Only a couple of weeks ago, reviewing a 1960s SF book, I bemoaned the fact that science fiction novels of ideas are less common now. Although it is correctly labelled a space opera, Ancestral Night delivers ideas with aplomb.

Let's deal with the space opera aspect first. Elizabeth Bear provides some excellent adventure scenes in space, and we've the usual mix of huge spaceships and interesting aliens. Main character Haimey Dz is an engineer on a ship that salvages wrecks - but, as we gradually discover - she also has a forgotten past. A major feature of the storyline (one that seems to link to the medieval idea of the lost wisdom of the past) is ancient technology from a long-dead race with capabilities, notably manipulating spacetime mentally (Bear has yet to point out that the travel technologies used here could manipulate time as well as space), which fit well with Arthur C. Clarke's magic definition.

I particularly liked the (surely intentional) nods to the much-misse…

The Creativity Code - Marcus du Sautoy *****

At first glance this might just be another 'What AI is good at and not so good at' title. And in a way, it is. But, wow, what a brilliant book! Marcus du Sautoy takes us on a tour of what artificial intelligence has achieved (and possibly can in the future achieve) in a range of fields from his own of mathematics, through game playing, music, art and more.

After a little discussion of what creativity is, we start off with the now very familiar story of DeepMind's AlphaGo and its astonishing ability to take on the hugely challenging game of Go. Even though I've read about this many times before, du Sautoy, as a Go player and mathematician, gives a real feel for why this was such a triumph - and so shocking. Not surprisingly he is also wonderful on what mathematicians actually do, how computers have helped them to date and how they have the potential to do far more in the future. After all, mathematics is by far the closest science to game playing, as it has strict rule…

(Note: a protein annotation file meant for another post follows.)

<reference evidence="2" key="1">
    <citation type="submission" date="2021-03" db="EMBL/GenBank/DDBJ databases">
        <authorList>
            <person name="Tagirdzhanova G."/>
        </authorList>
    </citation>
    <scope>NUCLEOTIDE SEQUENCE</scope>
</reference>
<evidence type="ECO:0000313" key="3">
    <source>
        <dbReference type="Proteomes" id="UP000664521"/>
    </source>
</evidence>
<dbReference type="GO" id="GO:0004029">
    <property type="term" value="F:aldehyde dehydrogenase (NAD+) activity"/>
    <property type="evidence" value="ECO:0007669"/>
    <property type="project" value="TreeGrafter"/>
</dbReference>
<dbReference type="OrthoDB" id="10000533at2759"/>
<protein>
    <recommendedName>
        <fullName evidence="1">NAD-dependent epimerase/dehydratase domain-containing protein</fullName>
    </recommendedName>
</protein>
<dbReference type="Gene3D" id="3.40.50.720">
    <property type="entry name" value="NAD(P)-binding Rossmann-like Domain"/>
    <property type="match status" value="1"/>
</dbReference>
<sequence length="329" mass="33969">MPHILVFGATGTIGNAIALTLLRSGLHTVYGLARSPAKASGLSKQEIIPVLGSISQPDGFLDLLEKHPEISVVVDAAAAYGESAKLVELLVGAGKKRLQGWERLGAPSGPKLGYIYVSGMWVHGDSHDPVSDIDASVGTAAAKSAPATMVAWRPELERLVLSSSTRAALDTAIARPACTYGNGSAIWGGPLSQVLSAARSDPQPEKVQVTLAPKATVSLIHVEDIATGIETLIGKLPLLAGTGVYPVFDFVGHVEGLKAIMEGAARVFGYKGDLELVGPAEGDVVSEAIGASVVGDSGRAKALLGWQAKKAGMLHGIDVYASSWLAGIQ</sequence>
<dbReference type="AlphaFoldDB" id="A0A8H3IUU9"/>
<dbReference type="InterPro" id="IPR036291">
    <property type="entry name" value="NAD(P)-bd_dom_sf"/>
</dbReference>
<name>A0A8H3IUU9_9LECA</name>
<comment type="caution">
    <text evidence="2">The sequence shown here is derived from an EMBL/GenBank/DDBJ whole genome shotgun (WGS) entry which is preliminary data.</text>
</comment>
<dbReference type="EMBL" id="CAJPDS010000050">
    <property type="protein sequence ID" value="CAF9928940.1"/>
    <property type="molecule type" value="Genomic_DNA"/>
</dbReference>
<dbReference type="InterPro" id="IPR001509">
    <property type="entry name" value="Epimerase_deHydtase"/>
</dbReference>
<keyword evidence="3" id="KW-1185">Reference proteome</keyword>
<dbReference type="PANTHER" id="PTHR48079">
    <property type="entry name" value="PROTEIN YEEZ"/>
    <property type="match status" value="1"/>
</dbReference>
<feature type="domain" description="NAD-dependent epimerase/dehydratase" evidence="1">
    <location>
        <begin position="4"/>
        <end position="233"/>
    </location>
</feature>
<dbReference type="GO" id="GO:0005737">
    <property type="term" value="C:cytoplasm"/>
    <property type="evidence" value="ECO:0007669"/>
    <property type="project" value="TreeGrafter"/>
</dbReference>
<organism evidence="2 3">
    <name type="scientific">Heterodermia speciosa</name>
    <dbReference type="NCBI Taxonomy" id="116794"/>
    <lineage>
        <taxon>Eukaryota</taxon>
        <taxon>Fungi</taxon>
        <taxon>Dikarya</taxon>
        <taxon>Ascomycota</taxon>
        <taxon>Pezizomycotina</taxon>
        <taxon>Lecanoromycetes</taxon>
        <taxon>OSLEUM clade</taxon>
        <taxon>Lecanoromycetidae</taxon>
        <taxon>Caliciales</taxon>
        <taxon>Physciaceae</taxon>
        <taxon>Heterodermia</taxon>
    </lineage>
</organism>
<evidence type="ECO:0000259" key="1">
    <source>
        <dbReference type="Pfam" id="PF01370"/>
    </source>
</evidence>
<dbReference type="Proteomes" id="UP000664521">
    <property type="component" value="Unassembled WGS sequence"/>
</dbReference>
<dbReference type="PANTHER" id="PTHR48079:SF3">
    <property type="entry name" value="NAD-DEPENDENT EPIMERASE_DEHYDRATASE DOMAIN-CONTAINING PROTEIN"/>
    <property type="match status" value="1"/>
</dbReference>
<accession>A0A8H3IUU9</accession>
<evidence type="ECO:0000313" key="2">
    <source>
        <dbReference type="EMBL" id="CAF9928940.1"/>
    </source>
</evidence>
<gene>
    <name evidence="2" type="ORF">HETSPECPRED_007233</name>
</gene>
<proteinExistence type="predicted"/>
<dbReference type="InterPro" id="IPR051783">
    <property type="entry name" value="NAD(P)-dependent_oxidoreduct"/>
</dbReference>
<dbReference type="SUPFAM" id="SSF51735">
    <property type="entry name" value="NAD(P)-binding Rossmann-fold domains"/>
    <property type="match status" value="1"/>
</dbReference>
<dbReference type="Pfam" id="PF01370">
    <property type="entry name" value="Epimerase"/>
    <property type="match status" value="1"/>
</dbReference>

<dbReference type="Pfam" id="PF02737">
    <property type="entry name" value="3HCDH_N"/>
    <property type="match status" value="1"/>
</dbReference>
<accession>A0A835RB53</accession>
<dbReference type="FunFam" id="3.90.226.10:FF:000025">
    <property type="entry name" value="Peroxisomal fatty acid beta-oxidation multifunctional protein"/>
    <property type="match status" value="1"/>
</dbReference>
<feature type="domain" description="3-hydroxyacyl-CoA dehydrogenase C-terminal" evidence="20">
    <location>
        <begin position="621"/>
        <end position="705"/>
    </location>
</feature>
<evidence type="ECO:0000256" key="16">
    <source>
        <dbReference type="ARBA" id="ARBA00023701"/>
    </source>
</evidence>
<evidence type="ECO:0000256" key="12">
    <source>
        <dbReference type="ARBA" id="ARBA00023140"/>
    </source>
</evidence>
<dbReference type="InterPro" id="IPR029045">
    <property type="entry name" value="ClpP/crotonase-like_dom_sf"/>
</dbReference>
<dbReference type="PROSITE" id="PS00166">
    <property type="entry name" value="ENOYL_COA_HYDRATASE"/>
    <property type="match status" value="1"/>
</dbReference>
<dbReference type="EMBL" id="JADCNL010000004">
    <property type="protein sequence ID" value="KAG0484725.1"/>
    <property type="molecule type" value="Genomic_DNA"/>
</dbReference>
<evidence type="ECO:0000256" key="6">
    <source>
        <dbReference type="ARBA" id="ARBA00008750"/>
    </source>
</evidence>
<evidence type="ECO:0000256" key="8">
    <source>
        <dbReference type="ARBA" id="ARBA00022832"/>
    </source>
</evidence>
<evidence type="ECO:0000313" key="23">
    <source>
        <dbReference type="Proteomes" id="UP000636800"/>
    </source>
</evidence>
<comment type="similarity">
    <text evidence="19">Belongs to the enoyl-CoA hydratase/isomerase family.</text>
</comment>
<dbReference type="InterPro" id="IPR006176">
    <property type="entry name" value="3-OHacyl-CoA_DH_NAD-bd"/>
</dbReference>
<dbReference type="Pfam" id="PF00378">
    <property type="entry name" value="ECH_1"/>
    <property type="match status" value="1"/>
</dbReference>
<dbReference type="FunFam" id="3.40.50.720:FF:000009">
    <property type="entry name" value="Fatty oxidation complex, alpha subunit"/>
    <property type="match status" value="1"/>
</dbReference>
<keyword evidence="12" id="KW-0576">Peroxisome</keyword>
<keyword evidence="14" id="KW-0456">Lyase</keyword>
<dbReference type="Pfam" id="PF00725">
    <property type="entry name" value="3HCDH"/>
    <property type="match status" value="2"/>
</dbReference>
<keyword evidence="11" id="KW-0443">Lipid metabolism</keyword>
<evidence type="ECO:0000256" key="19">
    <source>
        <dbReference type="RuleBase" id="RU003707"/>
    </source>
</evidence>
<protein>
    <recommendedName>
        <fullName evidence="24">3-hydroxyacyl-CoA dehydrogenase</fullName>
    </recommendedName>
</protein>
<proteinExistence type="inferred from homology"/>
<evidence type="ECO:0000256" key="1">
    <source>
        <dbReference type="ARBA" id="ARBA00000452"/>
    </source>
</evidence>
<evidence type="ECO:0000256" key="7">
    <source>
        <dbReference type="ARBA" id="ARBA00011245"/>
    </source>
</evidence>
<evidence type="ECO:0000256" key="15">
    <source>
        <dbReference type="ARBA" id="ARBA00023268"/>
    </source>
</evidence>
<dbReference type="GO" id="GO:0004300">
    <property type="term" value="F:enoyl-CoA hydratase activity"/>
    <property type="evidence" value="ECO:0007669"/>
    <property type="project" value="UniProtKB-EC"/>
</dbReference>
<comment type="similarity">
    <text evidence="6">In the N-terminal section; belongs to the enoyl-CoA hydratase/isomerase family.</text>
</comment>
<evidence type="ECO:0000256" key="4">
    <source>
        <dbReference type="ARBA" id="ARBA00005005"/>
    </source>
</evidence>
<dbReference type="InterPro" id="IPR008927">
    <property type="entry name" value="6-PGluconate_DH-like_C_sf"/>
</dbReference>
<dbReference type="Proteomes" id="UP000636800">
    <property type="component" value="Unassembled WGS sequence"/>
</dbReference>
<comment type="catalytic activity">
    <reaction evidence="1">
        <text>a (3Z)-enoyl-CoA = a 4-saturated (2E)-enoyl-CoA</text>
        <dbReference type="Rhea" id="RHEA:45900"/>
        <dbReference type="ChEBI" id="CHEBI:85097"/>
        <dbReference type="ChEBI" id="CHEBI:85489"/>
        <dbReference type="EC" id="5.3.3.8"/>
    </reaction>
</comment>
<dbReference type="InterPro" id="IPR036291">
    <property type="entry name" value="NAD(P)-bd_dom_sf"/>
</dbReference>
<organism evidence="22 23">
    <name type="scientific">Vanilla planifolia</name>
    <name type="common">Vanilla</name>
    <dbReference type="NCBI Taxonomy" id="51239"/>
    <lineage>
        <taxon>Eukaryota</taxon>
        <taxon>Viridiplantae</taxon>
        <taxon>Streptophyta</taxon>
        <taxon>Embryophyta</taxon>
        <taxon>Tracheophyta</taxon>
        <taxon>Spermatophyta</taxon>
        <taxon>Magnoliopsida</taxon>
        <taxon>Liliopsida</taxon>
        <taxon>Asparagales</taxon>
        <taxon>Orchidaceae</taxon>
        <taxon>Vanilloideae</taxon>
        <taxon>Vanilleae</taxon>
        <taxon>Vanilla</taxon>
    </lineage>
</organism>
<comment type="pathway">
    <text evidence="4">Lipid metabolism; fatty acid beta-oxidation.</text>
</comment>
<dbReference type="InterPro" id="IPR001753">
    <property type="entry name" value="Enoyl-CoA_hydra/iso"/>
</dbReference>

The Demon in the Machine - Paul Davies *****

Physicists have a habit of dabbling in biology and, perhaps surprisingly, biologists tend to be quite tolerant of it. (I find it hard to believe the reverse would be true if biologists tried to do physics.) Perhaps one reason for that tolerance is Schrödinger’s lecture series and book What is Life?, which had a huge impact on molecular biology and with a reference to which, not surprisingly, Paul Davies begins his fascinating book. 

At the heart of the The Demon in the Machine (we'll come back to that demon in a moment) is the relationship between life and information. In essence, Davies points out that if we try to reduce life to its simple physical components it is like trying to work with a computer that has no software. The equivalent of software here is information, not just in the best publicised aspect of the information stored in the DNA, but on a far broader scale, operating in networks across the organism.
This information and its processing gives life its emergent compl…